This article was written by Noah Ginsburg, Director of Solar One’s community solar initiative, Here Comes Solar:
Earlier this week the Trump Administration announced that it was levying a tariff (tax) on all imported solar panels. This tax was supposedly levied to protect American manufacturing jobs, but in reality there are very few USA solar manufacturing jobs to protect. Less than 2% of American solar jobs are in solar panel or cell manufacturing, and the tariff will marginally increase the cost of solar to consumers and therefore slow the growth of more robust sectors of the USA solar industry, which currently employs more than 260,000 Americans.
Those of you reading the headlines may be wondering “How big will the impact be?” or “Will this impact my ability to save money with solar?” Read on for answers to these questions and to learn more about the tariff and what it really means for our domestic solar industry, and for all of us as potential consumers of clean affordable solar energy.
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When we consider how best to address climate change, we tend to focus on the everyday actions we can do at the local level, whether that happens at the scale of personal habits like recycling, composting or bicycling or the citywide effort to retrofit our aging building stock. But some climate effects begin far, far away- notably 8,000 miles away in Antarctica.
A new study from the National Academy of Sciences uses computer projections based on climate info from prehistory and projects its models to 2300, using thousands of computer simulations. What they found was good news in some ways, and bad news in others.
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Got questions about the planned L train closures? Join the Metropolitan Transportation Authority and the NYC Department of Transportation for a series of open houses to learn and ask questions about plans for the 15-month closure of the Canarsie Tunnel, beginning in April 2019. Please join us at one of these events, and feel free to arrive anytime during the timeframes listed.
East Williamsburg: Wednesday, January 24
Progress High School
850 Grand Street bet Bushwick Ave & Waterbury St, Brooklyn
Manhattan East Side: Wednesday, January 31
344 East 14th Street bet First & Second Aves, Manhattan
Williamsburg: Thursday, February 8
Williamsburg Community Center
195 Graham Avenue bet Scoles & Stagg Sts, Brooklyn
Manhattan West Side: Wednesday, February 14
Our Lady of Guadalupe
328 West 14th Street bet Eighth Ave & Hudson St, Manhattan
You can download the flyer here.
While most people look to spring as the season when flowers start blooming in NYC, some plants don’t care that the weather is cold. And as it happens, both Madison Square and Stuyvesant Cove Parks are home to a few…and the ones in Stuy Cove are, of course, native species.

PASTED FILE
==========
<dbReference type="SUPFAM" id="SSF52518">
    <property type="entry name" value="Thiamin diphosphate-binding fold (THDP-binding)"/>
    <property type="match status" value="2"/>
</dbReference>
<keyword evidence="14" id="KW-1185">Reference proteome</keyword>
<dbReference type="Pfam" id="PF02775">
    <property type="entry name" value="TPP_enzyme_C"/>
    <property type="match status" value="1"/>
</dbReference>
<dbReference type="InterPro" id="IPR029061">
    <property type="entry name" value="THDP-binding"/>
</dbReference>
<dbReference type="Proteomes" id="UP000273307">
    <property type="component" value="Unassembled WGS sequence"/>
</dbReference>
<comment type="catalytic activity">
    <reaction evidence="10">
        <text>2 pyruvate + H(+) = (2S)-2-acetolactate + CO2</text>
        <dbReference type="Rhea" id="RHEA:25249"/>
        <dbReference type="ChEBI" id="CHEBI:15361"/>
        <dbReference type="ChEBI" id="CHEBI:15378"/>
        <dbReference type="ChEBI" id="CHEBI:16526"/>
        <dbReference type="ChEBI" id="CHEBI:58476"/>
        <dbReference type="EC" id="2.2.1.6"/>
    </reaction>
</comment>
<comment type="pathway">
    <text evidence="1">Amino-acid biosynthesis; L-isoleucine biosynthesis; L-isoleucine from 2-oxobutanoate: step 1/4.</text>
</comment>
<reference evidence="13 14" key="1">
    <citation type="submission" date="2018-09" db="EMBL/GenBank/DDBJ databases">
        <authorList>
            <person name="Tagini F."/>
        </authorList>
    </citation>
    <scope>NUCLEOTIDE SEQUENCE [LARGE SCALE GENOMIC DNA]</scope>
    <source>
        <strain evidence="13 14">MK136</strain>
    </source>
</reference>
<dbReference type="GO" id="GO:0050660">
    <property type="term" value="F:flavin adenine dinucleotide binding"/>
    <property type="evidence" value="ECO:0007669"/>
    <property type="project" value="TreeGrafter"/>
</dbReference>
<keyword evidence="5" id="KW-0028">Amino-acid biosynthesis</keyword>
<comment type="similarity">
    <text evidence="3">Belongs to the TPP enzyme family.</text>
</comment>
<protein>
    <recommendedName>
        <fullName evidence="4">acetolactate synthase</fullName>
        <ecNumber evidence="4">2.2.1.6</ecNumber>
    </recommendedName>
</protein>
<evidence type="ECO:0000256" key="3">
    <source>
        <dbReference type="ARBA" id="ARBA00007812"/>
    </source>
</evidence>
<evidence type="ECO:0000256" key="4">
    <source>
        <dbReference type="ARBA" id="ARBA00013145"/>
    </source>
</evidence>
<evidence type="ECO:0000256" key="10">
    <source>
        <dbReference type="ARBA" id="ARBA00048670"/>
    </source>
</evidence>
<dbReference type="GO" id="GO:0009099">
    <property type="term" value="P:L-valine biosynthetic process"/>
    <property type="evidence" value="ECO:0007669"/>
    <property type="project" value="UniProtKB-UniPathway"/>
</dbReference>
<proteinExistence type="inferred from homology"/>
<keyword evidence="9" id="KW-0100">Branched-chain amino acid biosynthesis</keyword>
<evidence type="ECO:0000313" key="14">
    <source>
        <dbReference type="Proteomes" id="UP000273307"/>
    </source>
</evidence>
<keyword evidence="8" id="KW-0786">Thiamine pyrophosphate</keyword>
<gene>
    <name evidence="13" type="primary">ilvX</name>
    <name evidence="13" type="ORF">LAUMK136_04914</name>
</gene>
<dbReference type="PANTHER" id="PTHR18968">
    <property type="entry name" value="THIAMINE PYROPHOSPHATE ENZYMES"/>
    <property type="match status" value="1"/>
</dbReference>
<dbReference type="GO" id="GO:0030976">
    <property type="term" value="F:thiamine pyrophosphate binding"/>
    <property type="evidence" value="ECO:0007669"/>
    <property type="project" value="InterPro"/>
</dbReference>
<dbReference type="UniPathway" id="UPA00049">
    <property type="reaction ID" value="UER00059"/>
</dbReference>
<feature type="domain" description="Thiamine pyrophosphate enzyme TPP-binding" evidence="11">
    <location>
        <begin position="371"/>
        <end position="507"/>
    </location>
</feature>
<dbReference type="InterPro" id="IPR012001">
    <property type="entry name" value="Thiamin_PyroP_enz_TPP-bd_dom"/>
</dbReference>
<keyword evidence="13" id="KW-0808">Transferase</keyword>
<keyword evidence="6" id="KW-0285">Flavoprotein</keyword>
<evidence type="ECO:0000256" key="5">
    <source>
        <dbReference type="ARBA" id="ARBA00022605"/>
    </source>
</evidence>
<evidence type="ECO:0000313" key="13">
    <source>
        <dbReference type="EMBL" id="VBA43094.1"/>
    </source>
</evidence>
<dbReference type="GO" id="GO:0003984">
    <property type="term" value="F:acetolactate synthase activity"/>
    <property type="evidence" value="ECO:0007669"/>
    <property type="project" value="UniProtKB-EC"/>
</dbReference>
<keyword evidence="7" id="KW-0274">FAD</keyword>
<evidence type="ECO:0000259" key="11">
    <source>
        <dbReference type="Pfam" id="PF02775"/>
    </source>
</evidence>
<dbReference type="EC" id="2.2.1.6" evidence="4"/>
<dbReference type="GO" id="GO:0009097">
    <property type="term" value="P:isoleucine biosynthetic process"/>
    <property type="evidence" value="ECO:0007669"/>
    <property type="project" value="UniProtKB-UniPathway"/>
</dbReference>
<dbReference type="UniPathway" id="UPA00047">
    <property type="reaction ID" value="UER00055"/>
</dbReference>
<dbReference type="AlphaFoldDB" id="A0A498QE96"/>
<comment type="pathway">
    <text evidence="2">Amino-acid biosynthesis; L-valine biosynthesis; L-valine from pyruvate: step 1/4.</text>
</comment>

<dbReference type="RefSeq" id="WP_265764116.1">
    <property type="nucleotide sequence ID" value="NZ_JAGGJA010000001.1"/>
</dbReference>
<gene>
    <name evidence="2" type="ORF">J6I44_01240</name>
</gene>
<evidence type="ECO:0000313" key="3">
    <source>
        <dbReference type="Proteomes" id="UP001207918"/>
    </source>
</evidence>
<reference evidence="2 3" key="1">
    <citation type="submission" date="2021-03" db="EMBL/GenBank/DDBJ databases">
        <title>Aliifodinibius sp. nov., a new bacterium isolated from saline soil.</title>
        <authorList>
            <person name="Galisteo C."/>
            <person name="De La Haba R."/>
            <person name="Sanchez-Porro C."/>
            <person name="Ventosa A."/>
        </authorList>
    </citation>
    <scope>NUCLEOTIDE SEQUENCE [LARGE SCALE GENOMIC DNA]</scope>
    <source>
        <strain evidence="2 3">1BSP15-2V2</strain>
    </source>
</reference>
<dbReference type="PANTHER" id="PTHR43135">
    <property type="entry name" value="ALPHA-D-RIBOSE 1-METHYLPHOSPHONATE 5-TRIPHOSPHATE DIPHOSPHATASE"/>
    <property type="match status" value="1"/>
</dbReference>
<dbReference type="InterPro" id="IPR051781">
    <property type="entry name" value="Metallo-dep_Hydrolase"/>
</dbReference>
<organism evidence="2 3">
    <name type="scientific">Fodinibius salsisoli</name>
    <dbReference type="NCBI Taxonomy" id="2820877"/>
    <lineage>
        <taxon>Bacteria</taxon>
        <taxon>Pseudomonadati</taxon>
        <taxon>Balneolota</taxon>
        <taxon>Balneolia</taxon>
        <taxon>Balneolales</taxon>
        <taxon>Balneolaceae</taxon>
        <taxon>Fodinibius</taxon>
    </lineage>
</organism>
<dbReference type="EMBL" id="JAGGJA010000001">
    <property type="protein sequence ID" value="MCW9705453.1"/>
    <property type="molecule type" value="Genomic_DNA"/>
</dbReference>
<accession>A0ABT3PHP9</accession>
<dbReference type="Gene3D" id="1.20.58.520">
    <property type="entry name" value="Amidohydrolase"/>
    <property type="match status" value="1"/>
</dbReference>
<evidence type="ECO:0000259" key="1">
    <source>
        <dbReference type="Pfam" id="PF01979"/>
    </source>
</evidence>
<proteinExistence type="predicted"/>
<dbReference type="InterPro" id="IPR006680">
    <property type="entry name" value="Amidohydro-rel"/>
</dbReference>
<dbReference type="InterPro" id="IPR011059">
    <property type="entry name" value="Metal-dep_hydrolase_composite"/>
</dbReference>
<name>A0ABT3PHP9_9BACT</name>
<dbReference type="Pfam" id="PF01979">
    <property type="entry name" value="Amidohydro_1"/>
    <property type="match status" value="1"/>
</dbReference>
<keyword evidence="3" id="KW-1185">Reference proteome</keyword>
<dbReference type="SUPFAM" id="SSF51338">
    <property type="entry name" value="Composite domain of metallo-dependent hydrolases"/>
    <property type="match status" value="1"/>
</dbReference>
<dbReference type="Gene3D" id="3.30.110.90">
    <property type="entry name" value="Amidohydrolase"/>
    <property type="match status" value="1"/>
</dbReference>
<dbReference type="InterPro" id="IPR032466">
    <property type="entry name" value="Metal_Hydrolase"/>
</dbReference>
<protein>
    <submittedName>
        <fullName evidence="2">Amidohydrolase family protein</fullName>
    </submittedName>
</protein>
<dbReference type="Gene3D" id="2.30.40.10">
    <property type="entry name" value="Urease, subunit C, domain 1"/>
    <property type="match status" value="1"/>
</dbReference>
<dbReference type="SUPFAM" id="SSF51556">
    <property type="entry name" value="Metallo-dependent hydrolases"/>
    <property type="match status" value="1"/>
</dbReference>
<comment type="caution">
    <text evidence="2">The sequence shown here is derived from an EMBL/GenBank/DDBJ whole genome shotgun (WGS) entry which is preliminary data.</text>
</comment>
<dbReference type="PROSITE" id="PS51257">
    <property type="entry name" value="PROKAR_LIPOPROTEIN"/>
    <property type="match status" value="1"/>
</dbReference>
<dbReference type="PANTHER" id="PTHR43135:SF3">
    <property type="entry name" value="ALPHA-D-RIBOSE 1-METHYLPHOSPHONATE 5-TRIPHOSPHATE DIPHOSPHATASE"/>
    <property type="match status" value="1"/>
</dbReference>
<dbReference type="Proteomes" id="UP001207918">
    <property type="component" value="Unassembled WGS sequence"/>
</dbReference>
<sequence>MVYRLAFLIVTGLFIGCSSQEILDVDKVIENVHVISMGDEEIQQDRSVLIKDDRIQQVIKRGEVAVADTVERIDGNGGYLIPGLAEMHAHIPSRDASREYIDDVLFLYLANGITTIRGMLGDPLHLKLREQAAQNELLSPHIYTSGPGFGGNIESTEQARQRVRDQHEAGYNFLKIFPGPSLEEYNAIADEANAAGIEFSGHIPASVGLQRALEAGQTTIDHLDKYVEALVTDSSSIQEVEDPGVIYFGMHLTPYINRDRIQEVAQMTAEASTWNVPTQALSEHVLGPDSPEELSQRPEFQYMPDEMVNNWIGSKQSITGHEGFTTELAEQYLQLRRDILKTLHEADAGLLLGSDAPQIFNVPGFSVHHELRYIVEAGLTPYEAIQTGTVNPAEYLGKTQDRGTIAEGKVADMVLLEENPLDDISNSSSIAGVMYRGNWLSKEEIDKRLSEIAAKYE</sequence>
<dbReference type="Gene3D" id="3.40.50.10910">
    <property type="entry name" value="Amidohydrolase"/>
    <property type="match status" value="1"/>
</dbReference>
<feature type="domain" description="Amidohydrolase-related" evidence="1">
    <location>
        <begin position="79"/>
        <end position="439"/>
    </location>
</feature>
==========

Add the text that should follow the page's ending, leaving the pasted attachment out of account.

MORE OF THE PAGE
Zizea aurea, or golden Alexander, a native perennial that can be found across the entire East Coast, from Canada to Florida. It generally prefers moist conditions in woodlands or prairies, and grows in Stuy Cove. Last winter, it flowered continuously!
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This letter, by Solar One BFF Joy Garland, appeared in the December 28, 2017 Letters to the Editor in Town & Village newspaper.
Have you ever wondered how schools are preparing our students from kindergarten through high school to understand climate, how it affects us and what we can do about it? One solution that has been suggested is to reach out to the teacher training colleges who prepare the adult students to be teachers before they enter the children’s classrooms. Here in New York City, Teachers College, Columbia University and New York University are both participating with the New York CityDepartment Of Education (DOE) Office of Sustainability, to increase environmental and sustainability education for teachers and students. There is also an initiative from NYC DOE to strengthen the sustainability coordinator position in each public school.
We were delighted that State Senator Brian Kavanaugh was able to speak at the recent meeting of the Environmental Education Advisory Council (EEAC) dealing with the aforementioned issues. The senator spoke about initiatives on the environment that he sponsored when he served in the State Assembly before he won a spot in the State Senate recently. He also offered suggestions for helping to improve environmental and sustainability education in the schools.
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Being that Solar One is physically close to the water, the condition of that water is anything but an abstract notion to us. Water quality testing is one of our Education team’s most popular field trip offerings, we have a Combined Sewer Overflow (CSO) pipe running diagonally under the blacktop, and we host some of the Billion Oyster Project‘s little bivalve charges. Students who come to Stuy Cove can find out exactly what’s in our water on any given day.
And while most days, we generally do find at least a little bit of bacteria, a new report from the Department of Environmental Protection (DEP) shows that remarkable improvements have been made in recent decades.
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